Human Rights Watch and the Open Society Policy Center write to Senators Leahy and Specter, chair and ranking member of the Senate Judiciary Committee, opposing the nomination of Steven Bradbury to be Assistant Attorney General of the Department of Justice's Office of Legal Counsel. As effective head of the OLC since June 2005, Bradbury’s approval of torture and other cruel, inhuman or degrading techniques to interrogate detainees defies applicable law and precedent. It is an affront to fundamental American values and has done enormous damage to America’s authority and reputation in the world.
Dear Chairman Leahy and Ranking Member Specter:
We are writing to urge you to oppose the nomination of Steven Bradbury to be Assistant Attorney General of the Department of Justice’s Office of Legal Counsel (OLC). While the undersigned groups rarely take positions on nominations, we believe that Bradbury’s role in authorizing torture makes this an extraordinary case.
As you know, Bradbury has been effective head of OLC since June 2005. The OLC is entrusted with providing the president and other executive branch agencies with legal advice that is an accurate and honest appraisal of applicable law, even if it places constraints on the policies of the executive. Bradbury’s approval of torture and other cruel, inhuman or degrading techniques to interrogate detainees defies applicable law and precedent. It is an affront to fundamental American values and has done enormous damage to America’s authority and reputation in the world.
Soon after joining OLC, Bradbury is believed to have signed off on still-secret OLC legal opinions authorizing the use of “waterboarding” in combination with other abusive interrogation techniques, such as head-slapping, and extended exposure to cold. James Comey, then deputy attorney general, reportedly told his colleagues that they would be “ashamed” when the opinion became public.
Many of the interrogation techniques Bradbury reportedly approved have been prosecuted by US military and civilian courts as torture over the past 100 years. As recently as 1983, the Justice Department prosecuted a Texas sheriff for subjecting prisoners to “water torture” in an attempt to coerce confessions. Bradbury apparently ignored these precedents. In so doing, he placed in legal jeopardy everyone from the president of the United States to CIA interrogators in the field who trust the Justice Department to provide responsible legal guidance.
In late 2005, as the McCain amendment prohibiting cruel, inhuman, and degrading treatment was working its way through Congress, Bradbury is believed to have signed off on another legal memo which concluded that none of the interrogation techniques already authorized would violate the amendment, despite the clear contrary intent of the Congress.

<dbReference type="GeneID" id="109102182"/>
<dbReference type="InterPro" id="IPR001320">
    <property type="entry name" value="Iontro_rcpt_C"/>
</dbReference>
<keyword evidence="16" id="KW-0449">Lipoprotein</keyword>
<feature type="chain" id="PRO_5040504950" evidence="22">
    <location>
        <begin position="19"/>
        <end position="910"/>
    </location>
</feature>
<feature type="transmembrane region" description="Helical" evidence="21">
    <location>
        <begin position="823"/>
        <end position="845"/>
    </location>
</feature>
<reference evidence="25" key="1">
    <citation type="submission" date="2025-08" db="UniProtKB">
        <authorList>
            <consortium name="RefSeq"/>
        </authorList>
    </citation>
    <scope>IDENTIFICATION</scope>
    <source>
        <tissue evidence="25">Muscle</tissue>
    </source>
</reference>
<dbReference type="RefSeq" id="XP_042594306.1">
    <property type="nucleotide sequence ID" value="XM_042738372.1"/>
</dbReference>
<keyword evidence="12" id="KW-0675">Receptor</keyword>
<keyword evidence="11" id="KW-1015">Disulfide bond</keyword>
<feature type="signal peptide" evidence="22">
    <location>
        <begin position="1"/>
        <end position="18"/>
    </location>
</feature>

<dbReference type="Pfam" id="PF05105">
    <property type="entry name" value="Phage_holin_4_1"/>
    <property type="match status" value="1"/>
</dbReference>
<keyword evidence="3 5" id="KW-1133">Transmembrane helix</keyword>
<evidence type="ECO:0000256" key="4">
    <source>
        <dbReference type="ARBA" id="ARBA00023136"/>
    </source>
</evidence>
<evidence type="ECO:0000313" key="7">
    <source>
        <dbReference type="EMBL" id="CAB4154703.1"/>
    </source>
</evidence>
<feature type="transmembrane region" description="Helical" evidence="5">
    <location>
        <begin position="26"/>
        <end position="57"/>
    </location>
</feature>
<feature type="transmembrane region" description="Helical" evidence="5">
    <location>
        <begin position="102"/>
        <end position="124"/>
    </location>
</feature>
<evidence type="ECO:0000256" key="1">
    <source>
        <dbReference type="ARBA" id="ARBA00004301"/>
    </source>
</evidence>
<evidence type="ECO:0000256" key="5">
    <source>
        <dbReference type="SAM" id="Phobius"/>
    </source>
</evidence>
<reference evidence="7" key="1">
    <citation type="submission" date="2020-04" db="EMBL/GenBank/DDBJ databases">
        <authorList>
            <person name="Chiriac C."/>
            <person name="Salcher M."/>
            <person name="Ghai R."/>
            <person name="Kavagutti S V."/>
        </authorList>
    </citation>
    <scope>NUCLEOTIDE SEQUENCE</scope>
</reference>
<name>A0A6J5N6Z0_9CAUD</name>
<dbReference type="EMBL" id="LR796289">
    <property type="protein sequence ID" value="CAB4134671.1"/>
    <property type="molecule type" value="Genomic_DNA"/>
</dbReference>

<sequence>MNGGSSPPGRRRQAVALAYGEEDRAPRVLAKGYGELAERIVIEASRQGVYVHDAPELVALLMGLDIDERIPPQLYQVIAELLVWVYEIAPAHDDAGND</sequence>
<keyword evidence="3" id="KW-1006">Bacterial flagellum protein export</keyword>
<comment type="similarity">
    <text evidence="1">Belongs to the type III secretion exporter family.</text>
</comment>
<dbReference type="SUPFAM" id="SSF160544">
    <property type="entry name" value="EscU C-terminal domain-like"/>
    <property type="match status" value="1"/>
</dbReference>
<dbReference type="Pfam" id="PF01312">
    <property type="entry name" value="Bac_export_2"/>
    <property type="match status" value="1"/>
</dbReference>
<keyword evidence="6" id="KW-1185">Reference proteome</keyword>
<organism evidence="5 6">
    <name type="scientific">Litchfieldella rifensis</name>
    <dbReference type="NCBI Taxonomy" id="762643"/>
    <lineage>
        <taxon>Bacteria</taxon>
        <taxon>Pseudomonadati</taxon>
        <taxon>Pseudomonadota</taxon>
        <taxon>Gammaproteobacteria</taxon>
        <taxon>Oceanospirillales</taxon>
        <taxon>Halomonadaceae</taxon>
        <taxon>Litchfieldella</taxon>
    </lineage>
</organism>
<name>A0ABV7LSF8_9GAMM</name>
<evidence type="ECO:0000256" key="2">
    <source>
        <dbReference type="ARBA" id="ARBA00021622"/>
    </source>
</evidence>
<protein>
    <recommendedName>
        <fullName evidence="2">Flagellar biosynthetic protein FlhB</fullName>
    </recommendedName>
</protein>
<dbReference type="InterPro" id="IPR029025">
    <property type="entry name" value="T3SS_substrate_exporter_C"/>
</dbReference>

Last month, the Justice Department’s Office of Professional Responsibility announced that it was investigating whether those who gave legal approval to waterboarding and other harsh interrogation techniques violated the department’s professional standards.
Still, Bradbury continues to offer a legal justification for the use of waterboarding. Testifying before the House Judiciary Committee in February 2008, he argued that waterboarding, as has been used by the US government, was not torture. He explained that this was because US interrogators did not allow “mass amounts” of water to enter the lungs of the victims, nor did they jump on the victims’ distended bellies, as was done during the Spanish Inquisition, and by Japanese soldiers prosecuted by the United States after World War II.
This is the kind of legal analysis one would expect from a defense counsel trying to keep his client out of prison, rather than an objective analyst of the law. But however you parse it, waterboarding is torture.
Bradbury’s public testimony sends a profoundly dangerous message to potential adversaries of the United States about the kind of treatment the US government would consider acceptable if inflicted on Americans in custody. Imagine if North Korea captured an American soldier and said to the United States, “Don’t worry. We only used the good waterboarding on the American in our custody. We made sure that his stomach never became distended, and we didn’t jump on it. We just made sure he thought he was going to suffocate, but stopped after he went into terrible hysterics.” This is precisely what Bradbury suggests would be acceptable.
The United States needs someone to head the Office of Legal Counsel who can maintain the highest legal standards and provide the president a reliable interpretation of what the law is -- rather than what the president wants the law to be. Steven Bradbury has proven unable to do so, and we urge you to oppose his nomination.
Human Rights Watch
Morton H. Halperin
Open Society Policy Center